How to Trick People into Doing the Right Thing

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How To Trick People Into Doing The Right Thing is a playful, entertaining book full of historical anecdotes about how public-spirited leaders - politicians, dissidents, reformers - sly, shrewd, determined - often resort to deviousness to pursue social progress. This benign underhandedness occurs more often than you'd think, especially when the political system is immobilized by massive corruption and acute polarization (as at present). When democracy's front door is slammed shut in their faces, these cunning do-gooders find ways to sneak in through the back door. They employ trickery to achieve benevolent ends.The author defends his thesis by trotting out dozens of examples where "benevolent trickery" changed history for the good. Reading this book, you'll learn how: Augustus, in ancient Rome, won the support of the people by pretending to be an ardent republican, all the while he governed as a military dictator. His success enabled him to inaugurate the Pax Romana, an unprecedented 200-year-long era of relative peace and stability."Honest Abe" Lincoln pulled a fast one in order to free the slaves, an act that, as President, he lacked the authority to do.Mae West used her movies to send a subversive message to women around the world. The ribald character she played onscreen treated men in the same exploitative way that men treat women. She wasn't dominated by men; she dominated them - and got away with it. Her image of a strong independent woman enjoying herself to the fullest was viewed by women worldwide and launched a sexual revolution that's still unfolding. Mrs. Ronald Reagan, a secret dove in her husband's hawkish administration, was exceptionally skilled at pulling strings behind the scenes. Thanks in large part to her finagling, the Cold War was ended without firing a shot.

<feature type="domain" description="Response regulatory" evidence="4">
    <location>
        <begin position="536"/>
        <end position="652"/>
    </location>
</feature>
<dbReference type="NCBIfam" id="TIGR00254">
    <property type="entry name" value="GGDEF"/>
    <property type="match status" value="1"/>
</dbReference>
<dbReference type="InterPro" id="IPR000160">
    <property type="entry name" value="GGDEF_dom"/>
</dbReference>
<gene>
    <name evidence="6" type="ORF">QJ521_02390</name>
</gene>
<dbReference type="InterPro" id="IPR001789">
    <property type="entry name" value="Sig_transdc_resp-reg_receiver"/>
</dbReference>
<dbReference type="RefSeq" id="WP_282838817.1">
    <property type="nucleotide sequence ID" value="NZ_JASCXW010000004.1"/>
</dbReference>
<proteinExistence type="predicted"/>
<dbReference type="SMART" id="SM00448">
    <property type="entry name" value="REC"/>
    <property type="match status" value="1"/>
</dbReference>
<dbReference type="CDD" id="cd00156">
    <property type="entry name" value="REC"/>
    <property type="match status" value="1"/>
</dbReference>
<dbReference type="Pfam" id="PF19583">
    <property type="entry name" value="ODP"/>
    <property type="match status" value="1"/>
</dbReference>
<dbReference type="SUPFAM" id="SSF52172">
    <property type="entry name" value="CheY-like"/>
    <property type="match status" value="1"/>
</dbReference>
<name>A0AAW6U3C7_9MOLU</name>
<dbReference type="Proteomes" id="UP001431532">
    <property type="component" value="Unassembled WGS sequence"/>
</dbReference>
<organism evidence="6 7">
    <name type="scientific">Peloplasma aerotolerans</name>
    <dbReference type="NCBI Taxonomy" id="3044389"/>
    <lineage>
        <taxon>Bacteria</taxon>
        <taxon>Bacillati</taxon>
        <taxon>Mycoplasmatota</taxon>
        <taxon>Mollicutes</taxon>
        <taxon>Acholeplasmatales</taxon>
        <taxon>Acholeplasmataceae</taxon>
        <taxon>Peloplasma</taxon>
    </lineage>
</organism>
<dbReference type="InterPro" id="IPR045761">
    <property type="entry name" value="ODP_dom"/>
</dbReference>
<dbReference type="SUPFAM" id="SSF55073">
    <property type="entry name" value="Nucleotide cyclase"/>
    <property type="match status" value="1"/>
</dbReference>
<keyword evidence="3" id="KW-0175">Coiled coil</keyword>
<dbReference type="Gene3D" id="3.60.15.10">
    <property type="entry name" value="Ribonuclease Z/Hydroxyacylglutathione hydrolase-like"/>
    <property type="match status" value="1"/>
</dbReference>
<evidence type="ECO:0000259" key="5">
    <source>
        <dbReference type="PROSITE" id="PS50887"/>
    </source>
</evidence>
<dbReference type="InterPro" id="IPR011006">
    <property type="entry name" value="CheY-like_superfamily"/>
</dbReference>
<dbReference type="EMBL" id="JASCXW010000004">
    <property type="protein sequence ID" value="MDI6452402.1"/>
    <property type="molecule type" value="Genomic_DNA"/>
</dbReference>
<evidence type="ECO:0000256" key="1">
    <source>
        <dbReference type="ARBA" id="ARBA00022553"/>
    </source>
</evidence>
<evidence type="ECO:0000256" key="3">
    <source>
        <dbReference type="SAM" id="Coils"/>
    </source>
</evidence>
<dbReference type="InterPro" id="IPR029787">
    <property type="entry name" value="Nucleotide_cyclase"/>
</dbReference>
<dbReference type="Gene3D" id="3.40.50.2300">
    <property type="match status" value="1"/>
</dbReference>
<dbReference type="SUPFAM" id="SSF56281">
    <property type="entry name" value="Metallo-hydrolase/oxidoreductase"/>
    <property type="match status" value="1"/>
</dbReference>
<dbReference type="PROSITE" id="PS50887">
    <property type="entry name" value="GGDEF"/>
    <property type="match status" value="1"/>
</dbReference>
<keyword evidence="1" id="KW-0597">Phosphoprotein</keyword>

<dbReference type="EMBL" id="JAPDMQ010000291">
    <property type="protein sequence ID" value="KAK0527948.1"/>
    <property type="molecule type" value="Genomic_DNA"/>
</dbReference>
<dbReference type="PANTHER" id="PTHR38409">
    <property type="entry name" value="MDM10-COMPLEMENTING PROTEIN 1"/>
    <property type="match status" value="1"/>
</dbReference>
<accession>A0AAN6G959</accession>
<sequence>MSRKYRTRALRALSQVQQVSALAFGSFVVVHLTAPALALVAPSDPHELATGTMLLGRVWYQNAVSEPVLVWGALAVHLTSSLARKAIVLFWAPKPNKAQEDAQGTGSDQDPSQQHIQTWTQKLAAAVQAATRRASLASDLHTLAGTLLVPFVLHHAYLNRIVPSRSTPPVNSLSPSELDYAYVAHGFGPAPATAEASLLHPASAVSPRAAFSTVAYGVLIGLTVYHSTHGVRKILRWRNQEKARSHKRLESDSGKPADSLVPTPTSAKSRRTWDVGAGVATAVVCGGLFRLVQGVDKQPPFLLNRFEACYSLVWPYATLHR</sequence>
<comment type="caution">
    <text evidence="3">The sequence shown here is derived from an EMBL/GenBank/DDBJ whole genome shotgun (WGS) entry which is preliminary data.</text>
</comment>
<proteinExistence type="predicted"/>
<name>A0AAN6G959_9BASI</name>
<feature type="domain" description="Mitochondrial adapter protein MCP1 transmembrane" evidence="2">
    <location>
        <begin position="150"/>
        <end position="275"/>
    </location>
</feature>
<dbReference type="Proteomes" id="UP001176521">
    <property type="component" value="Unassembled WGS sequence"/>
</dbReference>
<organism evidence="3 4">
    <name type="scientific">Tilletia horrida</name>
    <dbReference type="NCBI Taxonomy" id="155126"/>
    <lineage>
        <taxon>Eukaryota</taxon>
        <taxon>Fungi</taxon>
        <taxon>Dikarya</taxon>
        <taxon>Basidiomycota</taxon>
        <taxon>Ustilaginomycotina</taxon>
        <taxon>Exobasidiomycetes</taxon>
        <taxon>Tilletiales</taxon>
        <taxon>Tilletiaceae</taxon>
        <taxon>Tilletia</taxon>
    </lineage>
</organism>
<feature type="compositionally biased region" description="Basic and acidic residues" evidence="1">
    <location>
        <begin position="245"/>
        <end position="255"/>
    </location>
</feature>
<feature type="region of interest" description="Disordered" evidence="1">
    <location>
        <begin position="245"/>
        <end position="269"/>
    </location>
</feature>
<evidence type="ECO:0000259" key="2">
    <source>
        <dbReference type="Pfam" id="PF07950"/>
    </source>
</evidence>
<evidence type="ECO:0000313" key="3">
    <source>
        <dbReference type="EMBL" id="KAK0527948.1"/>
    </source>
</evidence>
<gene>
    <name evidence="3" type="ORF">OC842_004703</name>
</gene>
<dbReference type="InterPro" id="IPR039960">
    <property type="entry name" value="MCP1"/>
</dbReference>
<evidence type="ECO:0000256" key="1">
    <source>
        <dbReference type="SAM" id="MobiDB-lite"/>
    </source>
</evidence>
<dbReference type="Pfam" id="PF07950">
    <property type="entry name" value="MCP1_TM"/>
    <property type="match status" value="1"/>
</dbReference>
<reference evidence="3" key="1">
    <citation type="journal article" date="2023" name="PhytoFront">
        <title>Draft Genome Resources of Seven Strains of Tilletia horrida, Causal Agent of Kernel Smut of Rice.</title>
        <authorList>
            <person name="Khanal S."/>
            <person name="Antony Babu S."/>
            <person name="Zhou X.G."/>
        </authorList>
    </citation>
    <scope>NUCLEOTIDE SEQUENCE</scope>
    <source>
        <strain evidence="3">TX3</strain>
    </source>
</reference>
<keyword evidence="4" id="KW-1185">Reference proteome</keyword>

Publisher: Independently Published
Pub date: October 02, 2020
162 pages
Format: Paperback